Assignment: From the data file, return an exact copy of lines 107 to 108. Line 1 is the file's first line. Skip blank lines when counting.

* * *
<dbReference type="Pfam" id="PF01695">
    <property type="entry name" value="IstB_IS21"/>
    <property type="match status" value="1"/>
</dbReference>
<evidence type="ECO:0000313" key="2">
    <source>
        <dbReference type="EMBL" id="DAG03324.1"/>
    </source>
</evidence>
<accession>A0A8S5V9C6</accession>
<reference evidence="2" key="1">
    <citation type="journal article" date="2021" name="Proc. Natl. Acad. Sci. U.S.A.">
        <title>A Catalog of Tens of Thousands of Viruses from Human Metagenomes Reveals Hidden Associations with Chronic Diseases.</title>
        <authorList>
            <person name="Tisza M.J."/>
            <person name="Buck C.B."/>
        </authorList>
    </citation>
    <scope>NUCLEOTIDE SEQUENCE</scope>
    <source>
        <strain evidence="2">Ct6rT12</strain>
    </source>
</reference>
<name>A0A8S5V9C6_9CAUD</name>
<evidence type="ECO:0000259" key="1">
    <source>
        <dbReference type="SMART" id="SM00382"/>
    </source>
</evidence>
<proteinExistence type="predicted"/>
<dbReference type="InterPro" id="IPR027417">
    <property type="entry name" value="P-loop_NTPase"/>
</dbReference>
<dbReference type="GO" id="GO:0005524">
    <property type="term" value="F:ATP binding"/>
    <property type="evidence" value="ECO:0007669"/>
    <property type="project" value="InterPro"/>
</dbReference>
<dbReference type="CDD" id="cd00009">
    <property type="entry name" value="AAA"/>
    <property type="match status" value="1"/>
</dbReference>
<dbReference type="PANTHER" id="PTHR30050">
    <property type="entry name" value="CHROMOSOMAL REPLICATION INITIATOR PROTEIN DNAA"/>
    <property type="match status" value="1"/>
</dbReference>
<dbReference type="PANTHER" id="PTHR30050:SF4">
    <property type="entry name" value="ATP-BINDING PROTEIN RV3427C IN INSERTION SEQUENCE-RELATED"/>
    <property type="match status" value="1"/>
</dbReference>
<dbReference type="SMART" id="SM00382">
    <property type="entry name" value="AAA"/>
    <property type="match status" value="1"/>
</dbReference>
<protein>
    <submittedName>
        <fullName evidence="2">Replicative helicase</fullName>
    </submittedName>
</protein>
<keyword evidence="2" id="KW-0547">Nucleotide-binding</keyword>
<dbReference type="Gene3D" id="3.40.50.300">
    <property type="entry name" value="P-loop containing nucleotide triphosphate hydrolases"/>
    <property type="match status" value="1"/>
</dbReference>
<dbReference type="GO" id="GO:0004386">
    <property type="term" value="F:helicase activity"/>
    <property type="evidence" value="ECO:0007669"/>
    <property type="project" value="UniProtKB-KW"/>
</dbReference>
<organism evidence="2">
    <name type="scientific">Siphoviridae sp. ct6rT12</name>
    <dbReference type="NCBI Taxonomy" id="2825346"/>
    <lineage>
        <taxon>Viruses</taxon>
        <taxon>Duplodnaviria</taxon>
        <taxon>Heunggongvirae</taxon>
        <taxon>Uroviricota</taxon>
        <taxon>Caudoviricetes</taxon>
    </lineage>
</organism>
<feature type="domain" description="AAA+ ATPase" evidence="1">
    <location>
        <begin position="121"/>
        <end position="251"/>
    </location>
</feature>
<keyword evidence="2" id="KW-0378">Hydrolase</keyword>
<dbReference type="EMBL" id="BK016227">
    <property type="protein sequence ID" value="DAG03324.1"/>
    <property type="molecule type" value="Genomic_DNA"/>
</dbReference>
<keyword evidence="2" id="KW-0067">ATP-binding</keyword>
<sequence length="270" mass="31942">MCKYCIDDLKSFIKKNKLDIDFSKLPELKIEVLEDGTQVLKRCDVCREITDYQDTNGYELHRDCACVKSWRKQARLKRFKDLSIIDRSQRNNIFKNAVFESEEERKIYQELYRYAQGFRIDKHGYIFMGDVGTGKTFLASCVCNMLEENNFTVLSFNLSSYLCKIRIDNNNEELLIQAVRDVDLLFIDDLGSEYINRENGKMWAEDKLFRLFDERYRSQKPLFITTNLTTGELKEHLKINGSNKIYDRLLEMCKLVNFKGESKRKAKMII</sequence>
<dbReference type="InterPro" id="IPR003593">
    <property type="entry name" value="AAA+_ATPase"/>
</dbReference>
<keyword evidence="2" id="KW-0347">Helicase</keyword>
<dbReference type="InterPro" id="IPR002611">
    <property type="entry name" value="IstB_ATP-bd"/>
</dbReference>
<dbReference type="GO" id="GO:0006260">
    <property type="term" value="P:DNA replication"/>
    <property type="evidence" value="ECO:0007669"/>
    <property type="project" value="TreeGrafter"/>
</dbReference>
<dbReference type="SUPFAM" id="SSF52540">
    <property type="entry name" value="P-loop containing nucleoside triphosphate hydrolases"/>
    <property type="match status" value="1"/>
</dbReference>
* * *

    <property type="entry name" value="P-loop containing nucleoside triphosphate hydrolases"/>
    <property type="match status" value="1"/>